Hey everyone, in recent Apicurio Registry versions we’ve introduced support for securing the application using different OpenID Connect (OIDC) servers, and not just Keycloak. In this blog post, I will explain how to configure the application to secure it using Microsoft Azure Active Directory (Azure AD).
In this blog post, we will cover the following:
- Authentication based on Azure Active Directory - optionally protect Apicurio Registry so that the registry API and web console require users to authenticate (OAuth Authorization Code Flow supported)
Azure Active Directory Configuration
Authentication based on Azure AD
In order to secure Apicurio Registry you will need a valid directory in Azure and some specific configuration (described below). Essentially, you must register the Apicurio Registry application in the Azure portal. Log in to the Azure Portal. You can use your personal email address or your GitHub account to log in. After logging in, navigate to the Azure AD control panel by using the menu in the top-left corner. It should look like this:
Let’s dig into the Azure AD configuration for your Apicurio Registry deployment. Select Manage > App registrations in the menu on the left. Select New registration, and fill in the form. Enter
apicurio-registry-example as the application name. We’ll also allow users from any organizational directory to log in.
Important: Register the host of the server hosting your Apicurio Registry application as a redirect URI. As part of the logon process, users will be redirected from our application to Azure AD for authentication. We want to send them back to our application afterwards. Azure AD will not allow any redirect URLs that are not registered. We’ll come back to this later.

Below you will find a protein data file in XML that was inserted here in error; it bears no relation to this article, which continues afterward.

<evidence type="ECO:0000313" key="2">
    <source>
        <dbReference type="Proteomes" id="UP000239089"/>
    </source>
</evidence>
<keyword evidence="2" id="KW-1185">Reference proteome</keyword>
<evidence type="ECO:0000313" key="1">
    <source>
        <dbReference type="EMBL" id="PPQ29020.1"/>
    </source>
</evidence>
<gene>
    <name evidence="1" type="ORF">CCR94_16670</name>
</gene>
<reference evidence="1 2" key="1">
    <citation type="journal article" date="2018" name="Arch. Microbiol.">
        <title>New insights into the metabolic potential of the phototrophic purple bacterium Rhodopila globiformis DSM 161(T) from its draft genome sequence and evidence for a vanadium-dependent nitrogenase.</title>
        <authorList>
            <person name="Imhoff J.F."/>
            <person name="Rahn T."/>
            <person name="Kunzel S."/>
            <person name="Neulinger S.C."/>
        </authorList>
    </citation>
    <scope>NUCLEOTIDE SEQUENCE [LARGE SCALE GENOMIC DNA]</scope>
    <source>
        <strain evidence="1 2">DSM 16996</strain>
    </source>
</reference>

Click Register. You should now be able to find the app registration by selecting Manage > App registrations in the menu on the left.
We can now find the parameters we need to set up Apicurio Registry with Azure AD OIDC. Click
apicurio-registry-example to display its details:
Select Manage > Authentication to configure the application with the redirect URLs and token as follows:
To configure Apicurio Registry with Azure AD, you must configure the following environment variables in Apicurio Registry using the Azure AD Application ID and the Azure AD Directory ID, along with some Apicurio Registry-specific configuration:
REGISTRY_AUTH_ENABLED=true KEYCLOAK_API_CLIENT_ID=459569e9-c5f7-410a-a6e7-8db28d7e3647 #Azure AD > Admin > App registrations > Your app > Application (client) ID REGISTRY_UI_AUTH_TYPE=oidc REGISTRY_AUTH_URL_CONFIGURED=https://login.microsoftonline.com/6f8ef45b-456d-49e3-b5ba-1f6fe4c0fb78/v2.0 #Azure AD > Admin > App registrations > Your app > Directory (tenant) ID REGISTRY_OIDC_UI_CLIENT_ID=459569e9-c5f7-410a-a6e7-8db28d7e3647 #Azure AD > Admin > App registrations > Your app > Application (client) ID CORS_ALLOWED_ORIGINS=https://test-registry.com #The host for your Apicurio Registry deployment REGISTRY_OIDC_UI_REDIRECT_URL=https://test-registry.com/ui/ #The host for your Apicurio Registry console ROLE_BASED_AUTHZ_ENABLED=true QUARKUS_OIDC_ROLES_ROLE_CLAIM_PATH=roles
Role based authorization
To enable roles, you must set the
ROLE_BASED_AUTHZ_ENABLED property to
Of course, if you enable roles in Apicurio Registry, you must also create them in Azure AD.
You must create them as Application roles. The default roles expected by Apicurio Registry are
Another extremely important configuration is
QUARKUS_OIDC_ROLES_ROLE_CLAIM_PATH=true because Azure AD stores the roles in a claim called
Last, but not least, we still have a lot of things to do! As always, you can see the stuff we’re tracking by viewing the GitHub issues for the project.
If you find bugs or want to request a new feature, that’s a great place to start!